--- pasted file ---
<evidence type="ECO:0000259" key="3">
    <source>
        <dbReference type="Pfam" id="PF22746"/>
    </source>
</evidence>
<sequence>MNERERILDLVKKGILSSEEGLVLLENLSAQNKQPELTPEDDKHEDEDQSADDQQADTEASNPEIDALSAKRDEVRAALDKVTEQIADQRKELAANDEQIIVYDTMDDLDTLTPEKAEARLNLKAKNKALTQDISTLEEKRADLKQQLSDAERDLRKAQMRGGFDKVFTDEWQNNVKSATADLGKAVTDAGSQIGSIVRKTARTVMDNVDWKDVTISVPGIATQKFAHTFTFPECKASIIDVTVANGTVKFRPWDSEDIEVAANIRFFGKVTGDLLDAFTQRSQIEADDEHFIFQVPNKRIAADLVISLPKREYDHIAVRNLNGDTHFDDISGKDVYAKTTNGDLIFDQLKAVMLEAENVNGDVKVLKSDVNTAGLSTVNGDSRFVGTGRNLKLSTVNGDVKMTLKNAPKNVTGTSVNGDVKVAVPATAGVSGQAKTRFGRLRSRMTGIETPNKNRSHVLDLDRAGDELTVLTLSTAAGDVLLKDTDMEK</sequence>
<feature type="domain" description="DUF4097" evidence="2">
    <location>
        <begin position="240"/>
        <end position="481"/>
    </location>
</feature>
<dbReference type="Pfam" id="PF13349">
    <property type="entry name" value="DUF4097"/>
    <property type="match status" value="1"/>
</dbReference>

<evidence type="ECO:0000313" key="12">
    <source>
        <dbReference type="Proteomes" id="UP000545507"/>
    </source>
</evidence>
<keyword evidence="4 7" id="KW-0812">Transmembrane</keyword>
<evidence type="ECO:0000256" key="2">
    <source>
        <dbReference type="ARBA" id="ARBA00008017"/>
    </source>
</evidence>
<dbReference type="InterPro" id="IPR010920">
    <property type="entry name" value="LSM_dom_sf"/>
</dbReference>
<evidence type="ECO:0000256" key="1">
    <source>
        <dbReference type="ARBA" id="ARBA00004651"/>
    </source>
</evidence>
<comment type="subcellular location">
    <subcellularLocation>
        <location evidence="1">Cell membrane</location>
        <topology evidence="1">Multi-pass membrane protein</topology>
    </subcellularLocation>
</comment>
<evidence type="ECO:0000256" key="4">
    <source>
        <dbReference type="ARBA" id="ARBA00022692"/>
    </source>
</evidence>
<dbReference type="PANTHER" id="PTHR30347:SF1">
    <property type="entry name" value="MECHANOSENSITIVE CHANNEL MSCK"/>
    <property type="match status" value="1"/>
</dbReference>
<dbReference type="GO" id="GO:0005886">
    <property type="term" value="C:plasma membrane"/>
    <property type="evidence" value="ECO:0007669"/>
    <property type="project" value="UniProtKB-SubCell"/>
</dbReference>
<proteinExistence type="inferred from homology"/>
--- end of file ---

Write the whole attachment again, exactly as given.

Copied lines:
<evidence type="ECO:0000259" key="3">
    <source>
        <dbReference type="Pfam" id="PF22746"/>
    </source>
</evidence>
<sequence>MNERERILDLVKKGILSSEEGLVLLENLSAQNKQPELTPEDDKHEDEDQSADDQQADTEASNPEIDALSAKRDEVRAALDKVTEQIADQRKELAANDEQIIVYDTMDDLDTLTPEKAEARLNLKAKNKALTQDISTLEEKRADLKQQLSDAERDLRKAQMRGGFDKVFTDEWQNNVKSATADLGKAVTDAGSQIGSIVRKTARTVMDNVDWKDVTISVPGIATQKFAHTFTFPECKASIIDVTVANGTVKFRPWDSEDIEVAANIRFFGKVTGDLLDAFTQRSQIEADDEHFIFQVPNKRIAADLVISLPKREYDHIAVRNLNGDTHFDDISGKDVYAKTTNGDLIFDQLKAVMLEAENVNGDVKVLKSDVNTAGLSTVNGDSRFVGTGRNLKLSTVNGDVKMTLKNAPKNVTGTSVNGDVKVAVPATAGVSGQAKTRFGRLRSRMTGIETPNKNRSHVLDLDRAGDELTVLTLSTAAGDVLLKDTDMEK</sequence>
<feature type="domain" description="DUF4097" evidence="2">
    <location>
        <begin position="240"/>
        <end position="481"/>
    </location>
</feature>
<dbReference type="Pfam" id="PF13349">
    <property type="entry name" value="DUF4097"/>
    <property type="match status" value="1"/>
</dbReference>

<evidence type="ECO:0000313" key="12">
    <source>
        <dbReference type="Proteomes" id="UP000545507"/>
    </source>
</evidence>
<keyword evidence="4 7" id="KW-0812">Transmembrane</keyword>
<evidence type="ECO:0000256" key="2">
    <source>
        <dbReference type="ARBA" id="ARBA00008017"/>
    </source>
</evidence>
<dbReference type="InterPro" id="IPR010920">
    <property type="entry name" value="LSM_dom_sf"/>
</dbReference>
<evidence type="ECO:0000256" key="1">
    <source>
        <dbReference type="ARBA" id="ARBA00004651"/>
    </source>
</evidence>
<comment type="subcellular location">
    <subcellularLocation>
        <location evidence="1">Cell membrane</location>
        <topology evidence="1">Multi-pass membrane protein</topology>
    </subcellularLocation>
</comment>
<evidence type="ECO:0000256" key="4">
    <source>
        <dbReference type="ARBA" id="ARBA00022692"/>
    </source>
</evidence>
<dbReference type="PANTHER" id="PTHR30347:SF1">
    <property type="entry name" value="MECHANOSENSITIVE CHANNEL MSCK"/>
    <property type="match status" value="1"/>
</dbReference>
<dbReference type="GO" id="GO:0005886">
    <property type="term" value="C:plasma membrane"/>
    <property type="evidence" value="ECO:0007669"/>
    <property type="project" value="UniProtKB-SubCell"/>
</dbReference>
<proteinExistence type="inferred from homology"/>